The recent arrest of Kim Dotcom, CEO of the website Megaupload, for copyright crimes reminds us that stealing is still stealing… even when it's described with innocuous terms like "file sharing." The site was used, "…primarily for trading unauthorized content including music, movies, and other copyrighted works," according to Joshua Friedlauder, vice president of the Recording Industry of America. Megaupload provided an online delivery system for pirated (read…stolen) movies and music and, for a subscription fee, enabled viewers to access these under the guise of file sharing. The company even promised to pay $10,000.00 to anyone who could pirate a movie for them that would receive 5 million views on their website.
Dotcom and many of his top associates are presently in custody awaiting trial on racketeering, money laundering, and other criminal charges. Mr. Dotcom (original name-Kim Schmitz) is celebrated by many on the internet as a Digital Robin Hood but this notoriety ignores the basic rule of morality contained in the 7th Commandment from God that said, "Thou shalt not steal." (Exodus 20:15)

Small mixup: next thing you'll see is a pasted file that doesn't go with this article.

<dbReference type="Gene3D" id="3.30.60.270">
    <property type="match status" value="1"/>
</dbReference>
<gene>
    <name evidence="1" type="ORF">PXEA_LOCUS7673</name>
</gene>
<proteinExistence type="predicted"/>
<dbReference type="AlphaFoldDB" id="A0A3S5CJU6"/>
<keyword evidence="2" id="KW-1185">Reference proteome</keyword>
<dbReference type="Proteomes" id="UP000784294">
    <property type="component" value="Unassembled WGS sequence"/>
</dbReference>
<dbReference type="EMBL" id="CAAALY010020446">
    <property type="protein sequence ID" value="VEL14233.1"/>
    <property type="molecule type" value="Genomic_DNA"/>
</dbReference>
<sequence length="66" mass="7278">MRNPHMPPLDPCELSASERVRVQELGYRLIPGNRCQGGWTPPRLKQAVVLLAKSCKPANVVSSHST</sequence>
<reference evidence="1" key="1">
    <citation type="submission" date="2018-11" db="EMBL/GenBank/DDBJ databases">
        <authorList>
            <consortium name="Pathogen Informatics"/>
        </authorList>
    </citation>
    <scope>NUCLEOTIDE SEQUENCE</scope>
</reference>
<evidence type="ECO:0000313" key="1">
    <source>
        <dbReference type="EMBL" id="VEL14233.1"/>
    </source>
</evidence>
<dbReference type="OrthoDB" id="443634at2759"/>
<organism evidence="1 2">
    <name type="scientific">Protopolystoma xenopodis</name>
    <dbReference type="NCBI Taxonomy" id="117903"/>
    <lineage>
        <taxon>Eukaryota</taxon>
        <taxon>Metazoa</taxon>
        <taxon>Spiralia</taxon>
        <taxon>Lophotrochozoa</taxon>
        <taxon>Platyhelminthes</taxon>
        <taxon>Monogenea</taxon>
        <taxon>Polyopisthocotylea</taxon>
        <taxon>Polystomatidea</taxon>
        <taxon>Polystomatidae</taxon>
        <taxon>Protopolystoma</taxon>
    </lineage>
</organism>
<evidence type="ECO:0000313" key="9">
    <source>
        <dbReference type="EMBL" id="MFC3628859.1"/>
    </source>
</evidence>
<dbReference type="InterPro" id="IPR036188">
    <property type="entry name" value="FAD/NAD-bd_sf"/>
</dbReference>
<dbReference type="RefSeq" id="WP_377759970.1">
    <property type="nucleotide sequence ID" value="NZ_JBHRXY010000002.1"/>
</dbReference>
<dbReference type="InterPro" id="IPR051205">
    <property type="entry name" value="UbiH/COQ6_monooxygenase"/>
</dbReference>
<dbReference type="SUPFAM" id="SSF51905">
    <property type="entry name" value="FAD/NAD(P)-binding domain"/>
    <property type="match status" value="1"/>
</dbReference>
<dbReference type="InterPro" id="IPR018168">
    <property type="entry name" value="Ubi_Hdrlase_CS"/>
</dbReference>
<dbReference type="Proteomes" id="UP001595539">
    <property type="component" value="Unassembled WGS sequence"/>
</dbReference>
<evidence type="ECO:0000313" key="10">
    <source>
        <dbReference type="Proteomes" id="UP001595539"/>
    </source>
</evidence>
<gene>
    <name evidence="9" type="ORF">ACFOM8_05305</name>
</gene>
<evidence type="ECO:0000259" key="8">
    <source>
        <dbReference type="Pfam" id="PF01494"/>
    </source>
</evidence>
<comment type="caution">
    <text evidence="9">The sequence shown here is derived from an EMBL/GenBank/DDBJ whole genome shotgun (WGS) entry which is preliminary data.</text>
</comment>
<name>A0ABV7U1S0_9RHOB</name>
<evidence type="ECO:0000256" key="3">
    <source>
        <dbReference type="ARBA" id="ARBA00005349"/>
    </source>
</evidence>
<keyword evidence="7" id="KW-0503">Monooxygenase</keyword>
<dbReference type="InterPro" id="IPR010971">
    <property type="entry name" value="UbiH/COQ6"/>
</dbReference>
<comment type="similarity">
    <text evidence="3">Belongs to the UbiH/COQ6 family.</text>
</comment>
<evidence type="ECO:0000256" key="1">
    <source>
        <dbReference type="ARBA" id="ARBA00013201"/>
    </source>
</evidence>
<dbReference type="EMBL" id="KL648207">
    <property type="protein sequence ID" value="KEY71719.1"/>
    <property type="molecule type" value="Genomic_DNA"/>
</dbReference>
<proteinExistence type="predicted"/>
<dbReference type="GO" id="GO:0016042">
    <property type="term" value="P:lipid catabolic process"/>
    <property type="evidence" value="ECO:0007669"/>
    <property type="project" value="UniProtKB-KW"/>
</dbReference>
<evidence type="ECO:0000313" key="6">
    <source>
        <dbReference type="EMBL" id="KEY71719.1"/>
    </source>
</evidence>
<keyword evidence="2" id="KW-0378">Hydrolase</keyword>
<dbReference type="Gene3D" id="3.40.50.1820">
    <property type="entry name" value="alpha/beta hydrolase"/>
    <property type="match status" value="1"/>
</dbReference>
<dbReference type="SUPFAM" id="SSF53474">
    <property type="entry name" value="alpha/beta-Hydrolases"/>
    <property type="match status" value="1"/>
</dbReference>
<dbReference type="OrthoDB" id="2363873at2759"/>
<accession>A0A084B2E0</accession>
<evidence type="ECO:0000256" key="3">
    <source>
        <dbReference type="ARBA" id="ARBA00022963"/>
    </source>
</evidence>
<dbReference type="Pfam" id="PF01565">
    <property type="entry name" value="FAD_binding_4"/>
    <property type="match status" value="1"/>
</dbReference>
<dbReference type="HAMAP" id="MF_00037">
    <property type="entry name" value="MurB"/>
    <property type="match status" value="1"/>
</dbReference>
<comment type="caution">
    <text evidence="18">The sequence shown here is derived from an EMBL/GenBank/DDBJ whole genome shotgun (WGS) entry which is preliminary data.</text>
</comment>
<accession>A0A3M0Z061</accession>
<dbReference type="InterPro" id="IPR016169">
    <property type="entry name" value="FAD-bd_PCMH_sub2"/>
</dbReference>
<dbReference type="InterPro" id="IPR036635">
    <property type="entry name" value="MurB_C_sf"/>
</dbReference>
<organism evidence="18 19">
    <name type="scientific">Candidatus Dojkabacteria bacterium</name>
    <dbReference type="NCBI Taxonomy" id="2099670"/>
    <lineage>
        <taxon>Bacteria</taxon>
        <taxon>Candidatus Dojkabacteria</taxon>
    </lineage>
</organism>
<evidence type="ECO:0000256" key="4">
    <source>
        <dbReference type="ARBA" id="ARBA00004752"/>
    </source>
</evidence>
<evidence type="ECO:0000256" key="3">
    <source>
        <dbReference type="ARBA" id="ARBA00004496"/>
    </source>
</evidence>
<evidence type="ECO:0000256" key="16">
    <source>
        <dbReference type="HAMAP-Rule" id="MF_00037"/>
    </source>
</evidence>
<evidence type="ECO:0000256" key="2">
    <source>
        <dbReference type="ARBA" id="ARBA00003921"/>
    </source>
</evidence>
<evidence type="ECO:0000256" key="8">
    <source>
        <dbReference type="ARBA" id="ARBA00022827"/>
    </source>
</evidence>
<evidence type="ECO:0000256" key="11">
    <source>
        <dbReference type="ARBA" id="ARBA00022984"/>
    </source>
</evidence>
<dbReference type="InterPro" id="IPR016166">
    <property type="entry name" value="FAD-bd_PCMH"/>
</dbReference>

A simple rule, easy to understand and apply:
- Taking something that does not belong to you is called stealing and is wrong.
- Using something that you know is stolen is wrong.
- Enabling thieves by buying their stolen goods at a discount is wrong.
3,000 years ago, when God gave the commandments to Moses, a man who took another man's animal for his own use was guilty of stealing and punished for it. Today, taking another's property, even if it's in the virtual world is still called stealing, continues to be wrong, and thankfully for our social well-being, merits the penalties prescribed by law.